So, yesterday I shared my experience at the Lean on Turkey Masterclass with Marco Pierre White, and now it’s time for me to pass on this information so that you too can cook the perfect Christmas dinner!
Quite often you hear people say that turkey is a really dry meat, or is really hard to cook…I’m one of those people who doesn’t think this!! I actually love roast turkey, and really look forward to preparing it at Christmas!
Marco showed us that it can be a really simple task and not have to take hours and hours of slaving in the kitchen to get a perfect Christmas roast on the table.
Marco shared lots of tips during the masterclass…
- Choose a turkey that is about 12lb. It serves 8-10 portions, is a good size for a domestic oven and cooks very quickly.
- Break down the turkey into joints. Ask your butcher to do it for you, or tackle it yourself! It is easier to cook this way as the breast and thighs need slightly different cooking times. It’s this difference that makes people think turkey is a hard bird to cook – as well as turning it dry! It’s not the bird, it’s the cook!
- If you are jointing the turkey yourself, a sharp, good quality carving knife and confidence is a must.
- For a perfect turkey, cook the crown and thigh joints filled with stuffing to protect the meat and lock in moisture.
- Remove the wishbone before cooking as it makes carving a lot easier.
- Cooking the turkey too slow will it dry out; too quickly and it won’t cook properly all the way through.
- Use the bones left from jointing the turkey as trivets in the roasting tin. Then use the cooked bones to make the gravy. If you don’t want have the bones (perhaps you bought just the crown) use chicken wings instead.
- The first thing you need to do once you have taken the turkey out of the oven is wait.
- Use a meat probe thermometer to test when you turkey (or any meat) is cooked – it takes all the guess work out of it, enabling you to have perfectly cooked meat every time.
Marco demonstrated how to joint a turkey…take off the wings first, followed by thighs and legs and then finally the back. He also removed the wishbone as it makes for easier carving.
He then chopped up the bones that he wouldn’t be using, with some very scary meat cleaver chopping action! He used the bones as a trivet to cook the crown and the thighs on. The benefit of this, is that it can then be used to make a delicious gravy. Marco claimed that not many people like the brown meat from the turkey and that’s why he uses those parts to make gravy. My hubby would beg to differ on this as he loves the turkey leg at Christmas time!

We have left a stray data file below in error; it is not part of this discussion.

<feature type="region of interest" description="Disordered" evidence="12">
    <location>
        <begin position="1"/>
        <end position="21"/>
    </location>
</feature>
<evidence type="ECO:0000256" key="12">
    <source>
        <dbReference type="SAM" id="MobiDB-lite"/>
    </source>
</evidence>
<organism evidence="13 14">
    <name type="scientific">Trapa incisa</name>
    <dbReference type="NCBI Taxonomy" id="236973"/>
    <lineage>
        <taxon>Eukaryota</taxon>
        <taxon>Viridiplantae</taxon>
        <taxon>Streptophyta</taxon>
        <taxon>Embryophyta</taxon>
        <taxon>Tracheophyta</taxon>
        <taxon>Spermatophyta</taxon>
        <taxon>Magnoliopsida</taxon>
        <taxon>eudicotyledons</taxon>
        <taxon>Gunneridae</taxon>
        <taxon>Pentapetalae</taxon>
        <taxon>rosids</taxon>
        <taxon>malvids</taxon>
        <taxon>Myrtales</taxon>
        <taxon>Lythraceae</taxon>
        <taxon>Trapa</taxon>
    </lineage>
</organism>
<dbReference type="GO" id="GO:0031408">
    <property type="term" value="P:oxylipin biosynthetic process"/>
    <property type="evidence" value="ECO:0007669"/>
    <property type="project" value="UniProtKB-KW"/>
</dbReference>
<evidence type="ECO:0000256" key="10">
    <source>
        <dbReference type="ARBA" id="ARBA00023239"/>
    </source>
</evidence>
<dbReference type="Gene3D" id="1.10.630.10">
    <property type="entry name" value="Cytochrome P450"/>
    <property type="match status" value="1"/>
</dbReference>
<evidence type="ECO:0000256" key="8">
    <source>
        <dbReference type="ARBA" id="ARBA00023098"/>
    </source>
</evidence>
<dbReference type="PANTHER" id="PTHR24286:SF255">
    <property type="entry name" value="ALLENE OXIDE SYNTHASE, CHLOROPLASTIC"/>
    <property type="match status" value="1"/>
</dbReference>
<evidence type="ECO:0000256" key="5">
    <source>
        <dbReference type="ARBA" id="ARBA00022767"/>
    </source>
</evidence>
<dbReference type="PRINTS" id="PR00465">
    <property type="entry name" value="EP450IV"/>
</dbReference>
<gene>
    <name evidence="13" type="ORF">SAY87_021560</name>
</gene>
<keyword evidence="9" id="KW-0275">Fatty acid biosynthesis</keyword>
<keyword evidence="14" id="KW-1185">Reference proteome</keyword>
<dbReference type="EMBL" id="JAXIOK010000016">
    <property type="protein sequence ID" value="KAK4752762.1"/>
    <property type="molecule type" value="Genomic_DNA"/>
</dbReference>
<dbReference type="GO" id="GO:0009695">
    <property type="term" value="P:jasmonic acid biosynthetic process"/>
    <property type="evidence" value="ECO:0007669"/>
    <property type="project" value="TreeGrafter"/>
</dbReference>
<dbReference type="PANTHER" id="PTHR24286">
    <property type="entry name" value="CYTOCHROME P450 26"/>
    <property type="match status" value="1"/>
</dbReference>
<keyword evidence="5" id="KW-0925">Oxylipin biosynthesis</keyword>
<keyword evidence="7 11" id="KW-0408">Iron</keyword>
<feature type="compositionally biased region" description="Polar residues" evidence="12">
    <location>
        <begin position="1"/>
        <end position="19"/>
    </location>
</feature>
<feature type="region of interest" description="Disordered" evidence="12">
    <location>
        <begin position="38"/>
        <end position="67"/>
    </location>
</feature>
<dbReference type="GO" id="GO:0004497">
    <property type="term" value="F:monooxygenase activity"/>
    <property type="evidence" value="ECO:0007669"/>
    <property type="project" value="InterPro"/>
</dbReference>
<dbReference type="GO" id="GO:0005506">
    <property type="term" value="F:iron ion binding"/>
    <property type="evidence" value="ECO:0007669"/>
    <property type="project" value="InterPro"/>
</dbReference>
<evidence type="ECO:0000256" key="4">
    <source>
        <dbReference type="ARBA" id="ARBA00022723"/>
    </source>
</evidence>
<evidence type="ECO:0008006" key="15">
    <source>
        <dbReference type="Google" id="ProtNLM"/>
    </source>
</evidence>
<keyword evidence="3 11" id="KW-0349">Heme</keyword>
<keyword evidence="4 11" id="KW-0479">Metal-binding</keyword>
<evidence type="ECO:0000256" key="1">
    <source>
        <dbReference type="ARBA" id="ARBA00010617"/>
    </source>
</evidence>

With the turkey jointed, it was time to make stuffing. I was surprised to learn that even a top chef such as Marco Pierre White uses Paxo for his perfect stuffing! He reduced the amount of water the box states you need by a third. This is to allow for the juices that will come out while the bird is cooking.
- 400g Paxo stuffing mix
- 400g Sausage meat
- 400ml Boiling water
- ½ White onion, finely chopped
- 10 Fresh sage leaves, finely slcied, or 1 tbsp of dried sage
- 1 Knob of butter
- Sweat the onions in the butter until they have a little colour. This removes the water content and makes them sweeter. Add the sage.
- Pour the boiling water over the Paxo and mix together. Stir in the onions and leave to cool.
- Add the sausage meat to the cooled Paxo and mix together well. Your perfect stuffing is now ready for use.
Stuff the end of the crown (where the wishbone came from) with the sausagemeat stuffing, and fold the excess skin over and tuck it under the bird. Brush with melted clarified butter and season lightly with salt.
To stuff the thighs, gently prise the skin away from the flesh to make an opening and press some stuffing in. Smooth it out and again, brush with butter and season.
Any leftover stuffing can be rolled into balls to cook off.
I took a video on my iPhone (not the loudest of sound I’m afraid!) of Marco preparing the turkey for roasting. At 1:50 Marco says sorry to me as he thought he threw salt in my direction and that I was flicking it away! I was actually fanning myself as it was blooming hot in that kitchen!
On the day of the masterclass, Marco placed his turkey joints into a greased roasting tray. In his videos on the Lean on Turkey website, he actually uses all the excess bones as trivets (which then get used to make gravy). This is a good timesaver in that you can get your gravy on the go whilst cooking the turkey and eliminating the need for another pan. If you don’t have turkey bones to use, you can always use chicken wings (which I have done in the past). I’ll be talking about making the perfect gravy (and the perfect cranberry sauce) in another post.
Marco cooked the turkey at 200C for about an hour and a half. When the meat thermometer reaches 66C for the breast and 72C for the thighs, it is cooked. Test the thickest part of the meat.
The smell that hit me when the turkey was taken out of the oven was A-MAZ-ING! Really, it smelled delicious, and I couldn’t wait to sample the food!
Join me again tomorrow for how to cook Marco’s perfect gravy and perfect cranberry sauce! Just writing this blog post and remembering how good a turkey dinner this was is making my mouth water! I think I might have to roast a turkey at the weekend at this rate!
Disclosure: I was compensated to attend the masterclass. All opinions, words and images are my own.